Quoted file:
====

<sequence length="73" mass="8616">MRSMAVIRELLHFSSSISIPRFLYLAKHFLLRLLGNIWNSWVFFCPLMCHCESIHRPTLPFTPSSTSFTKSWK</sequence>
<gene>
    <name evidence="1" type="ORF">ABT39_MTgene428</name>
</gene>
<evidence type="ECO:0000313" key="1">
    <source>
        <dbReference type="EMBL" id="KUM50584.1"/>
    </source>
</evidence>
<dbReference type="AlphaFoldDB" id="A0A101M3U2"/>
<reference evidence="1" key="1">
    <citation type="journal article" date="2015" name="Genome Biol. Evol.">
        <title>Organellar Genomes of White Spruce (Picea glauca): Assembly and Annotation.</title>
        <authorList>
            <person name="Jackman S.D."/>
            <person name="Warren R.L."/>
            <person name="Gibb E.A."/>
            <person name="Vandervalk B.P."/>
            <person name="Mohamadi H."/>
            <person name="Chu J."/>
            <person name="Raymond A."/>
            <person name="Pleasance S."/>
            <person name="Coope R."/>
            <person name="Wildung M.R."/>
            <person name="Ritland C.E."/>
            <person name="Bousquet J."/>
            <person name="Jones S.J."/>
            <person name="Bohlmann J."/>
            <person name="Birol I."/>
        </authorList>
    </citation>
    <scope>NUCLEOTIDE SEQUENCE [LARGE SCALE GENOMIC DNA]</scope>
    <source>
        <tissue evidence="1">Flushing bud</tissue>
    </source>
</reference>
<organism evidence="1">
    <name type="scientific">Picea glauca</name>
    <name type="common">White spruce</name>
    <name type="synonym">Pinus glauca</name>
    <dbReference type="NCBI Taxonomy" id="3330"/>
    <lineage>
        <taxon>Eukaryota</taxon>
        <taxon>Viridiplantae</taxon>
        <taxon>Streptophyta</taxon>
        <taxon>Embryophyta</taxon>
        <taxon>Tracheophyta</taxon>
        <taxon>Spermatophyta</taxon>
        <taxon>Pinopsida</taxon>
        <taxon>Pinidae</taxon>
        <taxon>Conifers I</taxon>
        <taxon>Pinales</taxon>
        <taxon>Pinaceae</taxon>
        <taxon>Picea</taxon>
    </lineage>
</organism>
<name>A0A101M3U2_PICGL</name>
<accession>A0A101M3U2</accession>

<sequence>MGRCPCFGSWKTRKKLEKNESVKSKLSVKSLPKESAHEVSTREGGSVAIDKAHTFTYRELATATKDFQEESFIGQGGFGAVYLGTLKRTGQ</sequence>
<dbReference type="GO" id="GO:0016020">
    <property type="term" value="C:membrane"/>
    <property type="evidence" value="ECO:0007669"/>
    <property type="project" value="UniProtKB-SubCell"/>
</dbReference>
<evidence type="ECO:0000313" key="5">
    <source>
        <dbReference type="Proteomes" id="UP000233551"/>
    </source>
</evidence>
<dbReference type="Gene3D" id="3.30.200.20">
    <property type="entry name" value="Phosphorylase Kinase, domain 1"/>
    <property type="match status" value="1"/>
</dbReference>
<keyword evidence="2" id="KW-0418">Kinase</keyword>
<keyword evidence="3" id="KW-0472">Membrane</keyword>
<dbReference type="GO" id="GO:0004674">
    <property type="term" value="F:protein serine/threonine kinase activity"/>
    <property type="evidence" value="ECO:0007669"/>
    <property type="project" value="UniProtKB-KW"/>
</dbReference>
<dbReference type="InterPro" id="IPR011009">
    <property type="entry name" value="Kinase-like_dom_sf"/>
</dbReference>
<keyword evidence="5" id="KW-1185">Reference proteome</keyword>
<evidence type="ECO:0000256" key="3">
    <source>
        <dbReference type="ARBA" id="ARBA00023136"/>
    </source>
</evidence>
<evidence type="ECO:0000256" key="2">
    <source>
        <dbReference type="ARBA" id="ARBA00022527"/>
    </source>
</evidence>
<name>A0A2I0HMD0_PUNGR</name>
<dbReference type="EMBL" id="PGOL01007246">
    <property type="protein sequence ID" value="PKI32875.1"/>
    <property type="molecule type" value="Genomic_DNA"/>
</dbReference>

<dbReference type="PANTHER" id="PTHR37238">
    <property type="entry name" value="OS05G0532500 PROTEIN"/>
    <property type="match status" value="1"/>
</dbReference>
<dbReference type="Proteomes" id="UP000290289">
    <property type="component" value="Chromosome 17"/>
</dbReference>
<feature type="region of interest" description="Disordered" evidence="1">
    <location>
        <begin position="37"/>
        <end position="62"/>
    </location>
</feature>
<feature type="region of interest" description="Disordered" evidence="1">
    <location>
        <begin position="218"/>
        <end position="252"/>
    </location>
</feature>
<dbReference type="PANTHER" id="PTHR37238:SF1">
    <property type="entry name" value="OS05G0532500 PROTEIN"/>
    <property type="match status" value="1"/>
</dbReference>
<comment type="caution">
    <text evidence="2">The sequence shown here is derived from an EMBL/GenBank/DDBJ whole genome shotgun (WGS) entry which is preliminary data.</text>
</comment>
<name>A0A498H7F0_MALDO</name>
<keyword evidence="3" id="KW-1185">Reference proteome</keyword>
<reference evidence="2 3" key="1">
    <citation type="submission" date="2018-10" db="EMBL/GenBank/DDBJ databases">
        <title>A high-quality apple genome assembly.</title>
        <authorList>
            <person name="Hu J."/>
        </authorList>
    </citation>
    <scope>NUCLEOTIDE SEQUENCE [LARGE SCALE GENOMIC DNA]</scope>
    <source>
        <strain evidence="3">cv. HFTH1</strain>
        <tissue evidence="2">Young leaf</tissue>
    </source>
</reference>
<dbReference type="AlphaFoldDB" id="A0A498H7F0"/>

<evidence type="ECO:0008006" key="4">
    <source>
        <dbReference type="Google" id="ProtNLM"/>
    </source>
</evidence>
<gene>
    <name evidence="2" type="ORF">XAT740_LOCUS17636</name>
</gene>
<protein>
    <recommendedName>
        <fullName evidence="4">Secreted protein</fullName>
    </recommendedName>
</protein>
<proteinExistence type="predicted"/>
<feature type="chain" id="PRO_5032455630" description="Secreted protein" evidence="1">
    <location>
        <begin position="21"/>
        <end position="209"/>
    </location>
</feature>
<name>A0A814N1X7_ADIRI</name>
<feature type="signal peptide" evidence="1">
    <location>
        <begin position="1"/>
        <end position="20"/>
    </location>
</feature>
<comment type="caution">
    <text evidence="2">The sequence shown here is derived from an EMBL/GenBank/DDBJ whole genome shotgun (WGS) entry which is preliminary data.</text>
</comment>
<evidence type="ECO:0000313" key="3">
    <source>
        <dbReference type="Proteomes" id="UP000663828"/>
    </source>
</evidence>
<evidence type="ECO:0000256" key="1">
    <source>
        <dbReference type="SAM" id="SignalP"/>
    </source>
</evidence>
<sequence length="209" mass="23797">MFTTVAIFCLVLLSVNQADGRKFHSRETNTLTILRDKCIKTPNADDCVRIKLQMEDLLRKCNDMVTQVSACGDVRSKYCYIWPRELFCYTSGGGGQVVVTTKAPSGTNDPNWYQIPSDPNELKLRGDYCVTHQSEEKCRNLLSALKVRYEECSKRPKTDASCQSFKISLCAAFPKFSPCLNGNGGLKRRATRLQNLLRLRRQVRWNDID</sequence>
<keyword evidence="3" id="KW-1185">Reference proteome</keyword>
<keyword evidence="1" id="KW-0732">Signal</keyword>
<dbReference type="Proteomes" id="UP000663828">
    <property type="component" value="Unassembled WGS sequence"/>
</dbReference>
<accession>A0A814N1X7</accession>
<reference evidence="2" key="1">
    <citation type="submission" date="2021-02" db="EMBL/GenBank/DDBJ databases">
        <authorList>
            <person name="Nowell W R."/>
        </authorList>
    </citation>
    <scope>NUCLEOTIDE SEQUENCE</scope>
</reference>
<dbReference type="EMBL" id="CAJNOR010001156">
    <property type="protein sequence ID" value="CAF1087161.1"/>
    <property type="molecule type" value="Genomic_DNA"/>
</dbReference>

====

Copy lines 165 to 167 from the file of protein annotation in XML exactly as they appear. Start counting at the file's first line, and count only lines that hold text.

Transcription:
        <begin position="1"/>
        <end position="20"/>
    </location>